by Gregory Schaefer
I cut a path of destruction across the great divide. It wasn’t intentional, bad things just started to happen when I packed up the U-HAUL and began the drive from Miami to Los Angeles. I had no angels guarding me though. No sir. The whole damn way I was chased by the Devil. He drives an El Camino.
I got off to a slow start with flat tires in Mississippi, a bridge collapsing in Oklahoma and the inevitable food poisoning from Denny’s. The friends I visited along the way were laid-off from work the day I arrived. And then there were brush fires, droughts, tornadoes, hurricanes, earthquakes, volcanoes, tsunamis…not even the Texas-shaped pool at the Big Texan Steak Ranch was enough to scare me from my path to Hollywood! “East is evil, West is good,” I told myself and pushed the compass.
The devil was fierce on my tail. I figured he’d turn around at the California border but he stuck with me all the way to LA. I kept waiting for IT to happen– the horrible catastrophic disaster that would sweep me under, but it never came. Instead, Satan calmly pulled up to my Silverlake flat, wrote down my address and winked at me before peeling out. He knows where I live. Bad things keep happening.
LA vs. Japan
Moving to LA has been about twenty times tougher than moving to Japan. Part of that is simply because I had no job lined up in LA, or friends, but it also has to do with sheer luck, or the Devil. I find it hard to believe, but it’s a tougher life in Los Angeles than in Japan.
That’s cool. I’m learning. I didn’t expect it to be easy…I figured it’d be an experience and a great place to learn my craft. It’s all that! Though it’s tempting to eke out a living as a crack ho or just get some lame office job, I’m fighting on. I’ve got sharper survival skills, industry savvy, and all around I’m a much better filmmaker.
But still, it’s rough going in LA. I guess moving anywhere new and unknown presents a year of difficulties. You just gotta grit your teeth and get through it. My whole first year in Japan was pretty grim after the initial neon glow wore off. The same goes for year one of College. And that’s where it really all began.
I majored in Telecommunications Production, figuring that video and TV was the most intriguing of all the media studies. My school’s program was less than inspiring and after graduation I vowed to NEVER work in Production.
Enter Japan. That first year was so shitty, I didn’t know what to do with myself. Officially I was an “English Teacher,” but this proved to be a crappy job. It afforded a good lifestyle and lots of vacation time, but professionally I did NOT want to be a babysitter. I was thirsty to find a passion–my niche. When my good friend Dan propositioned me with a film project, I jumped at the chance.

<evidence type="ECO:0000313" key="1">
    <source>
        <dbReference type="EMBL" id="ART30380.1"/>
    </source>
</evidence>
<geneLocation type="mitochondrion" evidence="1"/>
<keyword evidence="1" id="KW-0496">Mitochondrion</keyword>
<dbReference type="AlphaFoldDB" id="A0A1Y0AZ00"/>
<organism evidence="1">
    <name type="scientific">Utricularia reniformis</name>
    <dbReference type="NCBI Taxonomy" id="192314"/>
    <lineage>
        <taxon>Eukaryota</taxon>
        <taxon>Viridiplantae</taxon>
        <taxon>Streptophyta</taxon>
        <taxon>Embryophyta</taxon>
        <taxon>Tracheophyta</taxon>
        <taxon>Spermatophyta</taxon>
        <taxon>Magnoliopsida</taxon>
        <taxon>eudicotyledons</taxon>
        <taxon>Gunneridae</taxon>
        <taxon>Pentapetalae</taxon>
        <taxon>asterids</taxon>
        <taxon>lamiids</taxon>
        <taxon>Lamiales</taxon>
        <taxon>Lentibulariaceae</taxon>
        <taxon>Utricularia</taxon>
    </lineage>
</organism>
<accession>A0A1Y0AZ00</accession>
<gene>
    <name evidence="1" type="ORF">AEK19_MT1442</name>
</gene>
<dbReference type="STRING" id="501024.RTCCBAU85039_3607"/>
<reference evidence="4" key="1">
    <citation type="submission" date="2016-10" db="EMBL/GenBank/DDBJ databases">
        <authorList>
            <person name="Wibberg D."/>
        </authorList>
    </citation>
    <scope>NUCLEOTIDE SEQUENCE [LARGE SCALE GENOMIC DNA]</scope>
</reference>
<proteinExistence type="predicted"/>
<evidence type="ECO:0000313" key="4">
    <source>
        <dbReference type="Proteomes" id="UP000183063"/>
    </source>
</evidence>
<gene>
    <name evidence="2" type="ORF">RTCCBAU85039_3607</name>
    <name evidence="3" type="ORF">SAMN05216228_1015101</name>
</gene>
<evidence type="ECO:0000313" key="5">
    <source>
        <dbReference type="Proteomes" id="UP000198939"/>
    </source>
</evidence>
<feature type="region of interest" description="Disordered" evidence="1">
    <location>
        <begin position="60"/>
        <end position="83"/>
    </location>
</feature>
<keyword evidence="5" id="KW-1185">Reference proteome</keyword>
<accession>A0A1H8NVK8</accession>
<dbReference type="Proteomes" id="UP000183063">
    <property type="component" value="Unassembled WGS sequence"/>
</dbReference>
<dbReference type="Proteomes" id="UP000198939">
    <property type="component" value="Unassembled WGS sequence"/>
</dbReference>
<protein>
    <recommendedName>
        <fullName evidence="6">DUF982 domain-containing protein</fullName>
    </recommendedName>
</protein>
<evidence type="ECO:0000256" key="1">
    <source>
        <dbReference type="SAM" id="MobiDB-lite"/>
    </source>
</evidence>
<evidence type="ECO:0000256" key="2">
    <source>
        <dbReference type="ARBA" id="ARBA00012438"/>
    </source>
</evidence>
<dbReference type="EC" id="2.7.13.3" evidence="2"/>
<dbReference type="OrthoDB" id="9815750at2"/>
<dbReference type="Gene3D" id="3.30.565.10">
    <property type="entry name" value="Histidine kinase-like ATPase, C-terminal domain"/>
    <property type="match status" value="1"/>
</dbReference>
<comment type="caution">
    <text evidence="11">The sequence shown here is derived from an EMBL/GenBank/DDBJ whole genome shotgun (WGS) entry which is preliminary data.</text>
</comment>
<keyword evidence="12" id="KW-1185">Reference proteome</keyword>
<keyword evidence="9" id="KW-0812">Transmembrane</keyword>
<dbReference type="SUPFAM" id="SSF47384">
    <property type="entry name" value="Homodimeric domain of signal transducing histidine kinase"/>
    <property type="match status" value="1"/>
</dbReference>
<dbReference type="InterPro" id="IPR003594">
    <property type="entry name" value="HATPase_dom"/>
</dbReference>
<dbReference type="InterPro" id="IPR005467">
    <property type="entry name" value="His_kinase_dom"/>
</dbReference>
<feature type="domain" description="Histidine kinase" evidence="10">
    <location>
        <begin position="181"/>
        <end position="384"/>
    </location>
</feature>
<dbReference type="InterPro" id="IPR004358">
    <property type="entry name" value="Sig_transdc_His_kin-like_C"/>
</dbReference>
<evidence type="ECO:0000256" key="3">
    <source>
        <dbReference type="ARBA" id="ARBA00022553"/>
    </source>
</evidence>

japanned, pre production
Tokyo, July 26. I remember the date precisely because it marked my one-year anniversary as a Japanese resident. Tokyo was not my scene. I’d been backpacking through the city for a couple days, sleeping in bars, showering at McDonalds and stinking of the radiating urban heat.
Dan was visiting Tokyo for work and we met up at a dumpy cafe in Shibuya where I ordered “RAYMEN,” an ice cold bowl of ramen noodles. I was slurping away when he asked the question, “So, my friend Colin and I have written a script for a short film and we were wondering if you’d act in it?” Act? Hell yeah, I’m a goddamned show-off…but I wanted a piece of the REEL action too.
“You should let me help produce this sucker,” I offered.
And thus it began. The next thing I knew, the MELLOW MONKEY PRODUCTION COMPANY was born, our cash was pooled and we formed a plan of action. Pre production had begun.
Looking at this first [half] year in LA I laugh at the devil and the way he keeps teasing me. It’s tough. It’s frustrating. It will take a while before things start to go my way, before I can bust my foot through the doors of the industry and really kick some celluloid ass. But that’s fine because I AM HERE and I AM DOING IT!
Japan was easy. It only took one bizarre year of exploration before I delved into that cold bowl of noodles and realized why I was there– to create, to tell stories, to film. My passion steamed and the film boiled into production. The madness followed…
I’d been japanned.